Wednesday, August 30, 2006
Donnie and Veronica
Extracted from an article of "The Independent":
"There is something subversive, quite un-American, in the way the film portrays adults – parents, teachers, counsellors – prioritising conformity, fearing any spark of individual thought, shepherding their charges into the path of least resistance. This is not a movie which celebrates images of authority. 'I'm very proud to be an American,' counters Kelly. 'I believe that part of being patriotic is the ability to be critical of your country. I think it is an outrage that we are so dysfunctional and it is a shame that, especially after 9/11, we can't wake up to that. To change things requires honesty – you have to look at yourself carefully in the mirror. The film definitely comes out of an anger and a disappointment and a wish for America to be a better place. And I think what we need is more art, more films, more literature to inspire debate on how to fix things and make it that better place'.
[...]'It is a feast of ideas and information' agrees Kelly, completely without guile. 'The story was conceived from a stream of consciousness, yet there was an inherent logic to it. There were rules of the game, there was a language. I did the Annie Wilkes test.' I frown and he fills me in: 'Kathy Bates's character in Misery who is furious at the way the Saturday morning serials cheated. How they would end with a car exploding off the side of the cliff and the next week begin with the hero managing to jump out just before it bursts into flames.' He demonstrates Annie's outrage loudly: '"He didn't get out of the cock-a-doodie car!"[...]
Donnie's Classmates: Cinema's messed-up teenagers
by Nick Hasted
1) Rebel Without a Cause (1955) A boy from a "good" home who almost goes bad, Dean brought the delinquency of the previous year's inner city school expose The Blackboard Jungle into the heart of the post-war suburban dream. His self-destructive extra-curricular activities, from knife-fights to chicken runs, shook parents. But it was Dean's squinting, inarticulately yearning performance – a callow copy of Marlon Brando – that defined adolescence's hormonal helplessness.
2) If... (1968) McDowell's Mick Travis ended the best years of his life by taking to the roof of his repressive English public school with a Bren gun, and mowing down the staff and prefects. Previous evidence of maladjustment included swigging vodka and having sex with a girl. The articulately anti-authoritarian opposite of Dean, Travis caught the mood of May 1968's teen revolutionaries.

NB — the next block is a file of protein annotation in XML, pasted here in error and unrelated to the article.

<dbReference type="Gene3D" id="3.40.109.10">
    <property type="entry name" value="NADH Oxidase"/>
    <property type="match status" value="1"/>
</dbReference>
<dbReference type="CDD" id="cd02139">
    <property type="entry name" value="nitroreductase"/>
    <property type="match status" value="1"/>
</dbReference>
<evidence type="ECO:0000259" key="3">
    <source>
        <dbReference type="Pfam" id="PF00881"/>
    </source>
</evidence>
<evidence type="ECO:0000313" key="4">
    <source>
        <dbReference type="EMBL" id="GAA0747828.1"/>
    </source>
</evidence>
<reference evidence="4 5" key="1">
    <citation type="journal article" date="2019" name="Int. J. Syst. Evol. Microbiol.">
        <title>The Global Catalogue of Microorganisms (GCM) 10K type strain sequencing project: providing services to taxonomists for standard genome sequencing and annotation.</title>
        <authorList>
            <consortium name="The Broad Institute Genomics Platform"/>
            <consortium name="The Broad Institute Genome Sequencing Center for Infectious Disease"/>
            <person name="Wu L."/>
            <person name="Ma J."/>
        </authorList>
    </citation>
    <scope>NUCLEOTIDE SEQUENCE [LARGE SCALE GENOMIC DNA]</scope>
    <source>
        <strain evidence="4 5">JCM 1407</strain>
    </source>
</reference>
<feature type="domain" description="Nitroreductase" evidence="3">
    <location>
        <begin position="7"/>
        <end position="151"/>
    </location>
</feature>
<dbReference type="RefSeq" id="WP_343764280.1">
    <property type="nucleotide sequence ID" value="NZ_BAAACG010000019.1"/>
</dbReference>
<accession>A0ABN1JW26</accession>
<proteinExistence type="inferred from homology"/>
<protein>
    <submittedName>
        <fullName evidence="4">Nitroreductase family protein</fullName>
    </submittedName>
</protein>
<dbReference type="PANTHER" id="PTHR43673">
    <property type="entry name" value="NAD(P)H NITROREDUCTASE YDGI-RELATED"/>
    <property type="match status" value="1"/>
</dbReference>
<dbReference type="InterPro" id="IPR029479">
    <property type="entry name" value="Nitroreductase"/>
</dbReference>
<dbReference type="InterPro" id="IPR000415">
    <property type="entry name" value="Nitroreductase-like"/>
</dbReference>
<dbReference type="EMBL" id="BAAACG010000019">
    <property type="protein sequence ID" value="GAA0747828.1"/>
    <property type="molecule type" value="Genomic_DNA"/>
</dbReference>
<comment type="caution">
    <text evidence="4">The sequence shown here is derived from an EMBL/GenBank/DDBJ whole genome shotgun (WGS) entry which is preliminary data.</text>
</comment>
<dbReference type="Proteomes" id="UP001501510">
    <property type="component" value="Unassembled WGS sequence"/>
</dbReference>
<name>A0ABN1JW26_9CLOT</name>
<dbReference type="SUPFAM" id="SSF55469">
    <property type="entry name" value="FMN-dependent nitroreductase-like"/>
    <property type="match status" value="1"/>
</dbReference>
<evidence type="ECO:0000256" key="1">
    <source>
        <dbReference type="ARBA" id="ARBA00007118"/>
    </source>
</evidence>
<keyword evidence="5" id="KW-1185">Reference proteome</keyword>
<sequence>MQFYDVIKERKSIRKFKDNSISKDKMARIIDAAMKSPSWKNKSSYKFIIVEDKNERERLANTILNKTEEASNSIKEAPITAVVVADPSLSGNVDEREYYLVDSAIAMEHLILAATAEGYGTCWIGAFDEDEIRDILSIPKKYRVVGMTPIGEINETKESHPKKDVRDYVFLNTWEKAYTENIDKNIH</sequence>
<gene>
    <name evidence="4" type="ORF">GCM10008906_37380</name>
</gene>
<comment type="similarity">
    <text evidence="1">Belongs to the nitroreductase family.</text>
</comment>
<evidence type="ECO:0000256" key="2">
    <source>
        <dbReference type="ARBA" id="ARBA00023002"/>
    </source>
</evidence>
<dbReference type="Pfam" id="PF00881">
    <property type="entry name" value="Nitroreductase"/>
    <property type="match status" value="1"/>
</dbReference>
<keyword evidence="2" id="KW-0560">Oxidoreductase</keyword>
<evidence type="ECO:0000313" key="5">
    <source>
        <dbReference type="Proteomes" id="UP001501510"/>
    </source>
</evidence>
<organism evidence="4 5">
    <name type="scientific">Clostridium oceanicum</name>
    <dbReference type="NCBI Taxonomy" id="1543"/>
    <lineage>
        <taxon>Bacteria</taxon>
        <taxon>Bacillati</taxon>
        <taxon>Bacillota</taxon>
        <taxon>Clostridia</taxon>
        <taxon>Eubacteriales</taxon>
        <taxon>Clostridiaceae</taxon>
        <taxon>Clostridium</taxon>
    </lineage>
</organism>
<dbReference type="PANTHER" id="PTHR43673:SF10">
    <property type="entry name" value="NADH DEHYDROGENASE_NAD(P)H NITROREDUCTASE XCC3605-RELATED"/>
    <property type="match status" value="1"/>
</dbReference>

3) Carrie (1976) High School Gothic, as Sissy Spacek's Carrie White endures the puberty from hell. After her first, unrecognised period leaves her bleeding and tearful in the school shower, a psychotically Bible-bashing Mum and bitchily bullying classmates doom her tentative attempts at teen acceptance. True to Stephen King's novel, Carrie's miserable hormonal pressure-cooker eventually blasts her Prom Night to smithereens, as telekinetic powers splatter the assembly hall with her enemies' entrails. Just the sort of apocalypse every 14-year-old wants after a bad day at the gym.
4) Over the Edge (1979) In the middle-class town of New Granada, everything's safe and secure for the commuting adults. But for their kids, sex and drugs at the recreation centre is their only fun. And its threatened closure leads to nihilistic revolt. Dillon's beautiful young Richie is Dean for a disaffected, post-Watergate America, doomed by a need "to be left alone", and shot dead as he makes a run for freedom, waving a bulletless gun.
5) Heathers (1988) The heroes here are victims of teen movie myths. Slater's JD (the D is for Dean) is the cool maverick who seduces Ryder from the side of her fellow Heathers, a hierarchy-enforcing clique of überbitches. Rebelling in a society that now expects him to, JD's serial-killing spree, disguised as a teen suicide epidemic, delights TV news crews. Ryder, finally tiring of "cool guys like you", shoots the boy, and goes to the prom with the disabled girl. But, last seen battered, bloody and lighting a fag, she's a cool school rebel, too."
Veronica Sawyer (from "Heathers"): "Heather told me she teaches people real life. She said Real Life sucks Losers dry. If you want to fuck with the eagles, you have to learn to fly".